New Age Islam
Wed Sep 28 2022, 10:15 PM

Islamic Society ( 23 Feb 2018, NewAgeIslam.Com)

Comment | Comment

Can Madrasas Help Improve the Society?


By Syed Mohammad Ali

February 23, 2018

The question of what to do with Pakistani madrasas keeps re-emerging. The Punjab government recently announced plans to take over seminaries run by JuD. Last year, the army chief even called for the need to revisit the very concept and function of madrasas in Pakistani society. Yet, efforts made thus far to implement madrasa reforms leave much to be desired.

Existing madrasa reform efforts remain piecemeal and sporadic. The role and reform of madrasas needs innovative, acceptable and more doable strategies.

The role of madrasas in contemporary Pakistani society has become increasingly problematic. There was a time, however, when madrasas inculcated the knowhow needed not only to fulfil religious functions but to run the administrative machinery of vast Muslim empires, including that of the Indian subcontinent. It also played a significant role in the anti-colonial movement in the same region.

Post 9/11, madrasas have been increasingly scrutinised, although their role in terrorist activities has been refuted by several researchers. Madrasas do however exacerbate sectarian strife and overall myopia in our society, with the students gaining little functional literacy and other skills needed for becoming productive citizens.

Since Musharraf’s era, the attempts to reform madrasas have focused on either trying to infuse religious curricula with mainstream subjects, or to register and regulate them by conducting their audits to track sources of funding. The National Action Plan also reiterated the state’s resolve to register and regulate madrasas. Yet, madrasa reforms have not been effectively implemented, partially due to resistance by madrasas and religious leaders, who view reforms as part of a Western agenda to control them.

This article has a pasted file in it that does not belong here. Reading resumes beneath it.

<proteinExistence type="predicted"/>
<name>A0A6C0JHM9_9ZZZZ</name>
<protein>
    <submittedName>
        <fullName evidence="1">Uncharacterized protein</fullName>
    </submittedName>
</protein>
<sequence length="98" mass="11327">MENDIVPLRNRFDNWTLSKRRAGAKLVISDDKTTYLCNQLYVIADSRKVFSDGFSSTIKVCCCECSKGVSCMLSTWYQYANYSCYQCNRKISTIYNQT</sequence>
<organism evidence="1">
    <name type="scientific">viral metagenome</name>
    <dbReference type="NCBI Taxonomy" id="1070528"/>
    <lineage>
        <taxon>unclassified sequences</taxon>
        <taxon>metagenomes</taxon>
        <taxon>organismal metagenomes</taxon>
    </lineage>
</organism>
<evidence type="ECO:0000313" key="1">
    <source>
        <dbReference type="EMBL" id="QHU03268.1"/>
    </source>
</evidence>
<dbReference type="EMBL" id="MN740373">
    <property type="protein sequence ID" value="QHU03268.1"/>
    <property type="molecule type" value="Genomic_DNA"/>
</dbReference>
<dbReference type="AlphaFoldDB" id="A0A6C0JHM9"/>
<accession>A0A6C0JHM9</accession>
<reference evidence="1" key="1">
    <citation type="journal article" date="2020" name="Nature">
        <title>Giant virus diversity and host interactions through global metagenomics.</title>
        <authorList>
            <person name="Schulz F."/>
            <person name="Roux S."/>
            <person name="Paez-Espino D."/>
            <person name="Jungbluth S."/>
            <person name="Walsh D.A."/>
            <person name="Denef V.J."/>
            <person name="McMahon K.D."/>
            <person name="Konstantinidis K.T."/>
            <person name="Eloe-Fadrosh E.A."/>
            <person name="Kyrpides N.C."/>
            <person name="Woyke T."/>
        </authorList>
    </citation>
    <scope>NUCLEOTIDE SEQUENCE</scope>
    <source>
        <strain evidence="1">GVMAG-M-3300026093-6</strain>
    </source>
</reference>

Some experts and policymakers argue in favour of growing section of religious leaders willing to take up opportunities to impart vocational skills or teach modern subjects in madrasas, if provided state recognition of their degrees. Plans to widen and mainstream the madrasa curricula are however a tall order, given the dismal quality of education being imparted within mainstream public schools. Moreover, even if madrasas start teaching secular subjects in earnest, this measure alone cannot address the intolerance and sectarianism being reinforced within madrasas.

The current syllabus in almost all traditional madrasas conforms to the basic structure of the Dars-e-Nizami curriculum established 500 years ago, which is in fact a narrowed version of the original curriculum, leading to increased rote learning, and a neglect of subjects in which analytical and language skills are developed.

To make our society more progressive and tolerant, the Islamic curriculum currently being taught within madrasas must be reviewed. This curriculum needs to be reformed using Islamic precepts themselves which can help deliver important social benefits. There is a rich tradition of Islamic knowledge which is acceptable to different schools of religious thought, which may be infused into the existing religious curriculum to help expand the worldview of madrasa students, to draw links between Islam and environmentalism, or to ensure protection of gender rights.

Devising relevant content based educational materials to inculcate tolerance in Pakistani madrasas and maximise their social capital alongside other reform efforts is not hard to do.

Some years ago, several religious scholars and major madrasas heads identified several issues on which lessons could easily be developed and used to achieve important social benefits. For example, encouraging madrasas to emphasise the need for women to be given their inheritance right who often forfeit it in favour of their brothers could in turn help bring about many other positive socio-economic changes.

Several other positive messages can be reinforced by madrasas using Islamic precepts to build much-needed civic sense within the country. Doing so may be easier than turning madrasas into providers of functional education, which is a goal that our public schools themselves have not been able to deliver.